Romanesque Art

Romanesque Art was one of the first innovative and coherent styles to spread across the whole of the catholic world.

It was greatly influenced especially by the Byzantine art that was practiced in the 13th century. The term was coined in the 19th century by historians who had continuously studied this unique style of art and architecture.

Christ and Mary Vesica Pisces Romanesque Art

The European countries that have practiced Romanesque art include Italy, southern France, and Spain.

The main purpose for the development of Romanesque art was to preserve the iconic biblical events that took place and to chronicle important figures, such as influential leaders of those medieval times.

Generations of the Catholic people have been educated by these Romanesque arts and have learned about the events painted.

Exterior-Romanesque Architecture Church

These Romanesque decorations were commonly created in churches and include

Christ in Majesty

Christ in Majesty

The Last Judgement

The Last Judgement

Scenes from the Life of Christ

Romanesque Art Period

There are two periods that saw the growth of this art, the Carolingian and Ottoman periods. The Carolingian period dates back roughly 120 years from around the year 780 to 900.

The era during the reign of Charlemagne and his heirs was commonly referred to as the Carolingian Renaissance. Romanesque art was produced under imperial patronage which belonged to the monasteries.


Charlemagne King of the Franks Carolingian Empire

People from this group showed quality workmanship and sophistication of design in their Romanesque art. They used a variety of materials which included metal, enamels, and ivories.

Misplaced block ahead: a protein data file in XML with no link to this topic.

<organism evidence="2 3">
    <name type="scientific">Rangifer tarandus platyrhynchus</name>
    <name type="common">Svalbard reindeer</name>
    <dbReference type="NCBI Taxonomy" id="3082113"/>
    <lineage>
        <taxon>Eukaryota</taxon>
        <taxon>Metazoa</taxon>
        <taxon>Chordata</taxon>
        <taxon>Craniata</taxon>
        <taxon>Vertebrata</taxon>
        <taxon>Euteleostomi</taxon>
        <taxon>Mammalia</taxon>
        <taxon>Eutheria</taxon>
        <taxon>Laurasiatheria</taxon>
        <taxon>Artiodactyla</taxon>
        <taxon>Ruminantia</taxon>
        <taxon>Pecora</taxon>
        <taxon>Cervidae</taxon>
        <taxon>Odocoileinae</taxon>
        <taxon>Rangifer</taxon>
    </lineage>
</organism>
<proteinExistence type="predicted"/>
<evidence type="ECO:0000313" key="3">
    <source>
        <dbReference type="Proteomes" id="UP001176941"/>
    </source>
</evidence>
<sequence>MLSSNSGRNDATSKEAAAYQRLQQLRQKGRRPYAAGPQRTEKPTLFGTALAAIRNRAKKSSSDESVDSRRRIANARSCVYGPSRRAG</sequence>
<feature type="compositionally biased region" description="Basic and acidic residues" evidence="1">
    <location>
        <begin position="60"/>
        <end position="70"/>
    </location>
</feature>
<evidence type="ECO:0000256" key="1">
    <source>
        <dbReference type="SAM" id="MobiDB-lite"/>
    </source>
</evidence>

The period is important to the Romanesque period, basically because it is in this era whereby the artist borrowed the concepts of representing the human figure in art form.

Medieval illuminated manuscripts

Ottonian periods date back to 932 during the reign of the first three Holy Roman Emperors of the Ottonian Dynasty. The period is mainly associated with most of the illuminated manuscripts that were very brightly colored.

Otto I Famous Holy Roman Empire Kings

Romanesque Art History

Romanesque art dates back to approximately c. 1000 until the rise of the Gothic art style. The art was widely used by Early Catholic Christians who saw the importance of depicting the scenes of the bible and human figures in the form of statues.

The art is said to have developed from the two periods, namely the Carolingian and Ottonian periods. Many concepts used in this art were borrowed from the two predecessor periods. This includes materials used, art carving mode, and even patronage.

Romanesque Style Painting

Romanesque Style Painting in bright colors


Romanesque Art and Architecture

The period after the Romanesque Style Painting in bright colors period is the Gothic style that came into being in the 13th Century.

Gothic architecture is the most developed and well elaborative compared to the others. The improvement is due to the experience and the fact that the combination of ideas from the previous periods was brought together.

The primary media of the times were illuminated manuscripts, sculpture, panel painting, stained glass, and Fresco.


Fresco Painting

Romanesque Art Characteristics

Romanesque Art is characterized by its beautiful style in both painting and sculpture. It is well represented in the iconic models such as Christ in majesty, scenes from the life of Christ, and the Last Judgement.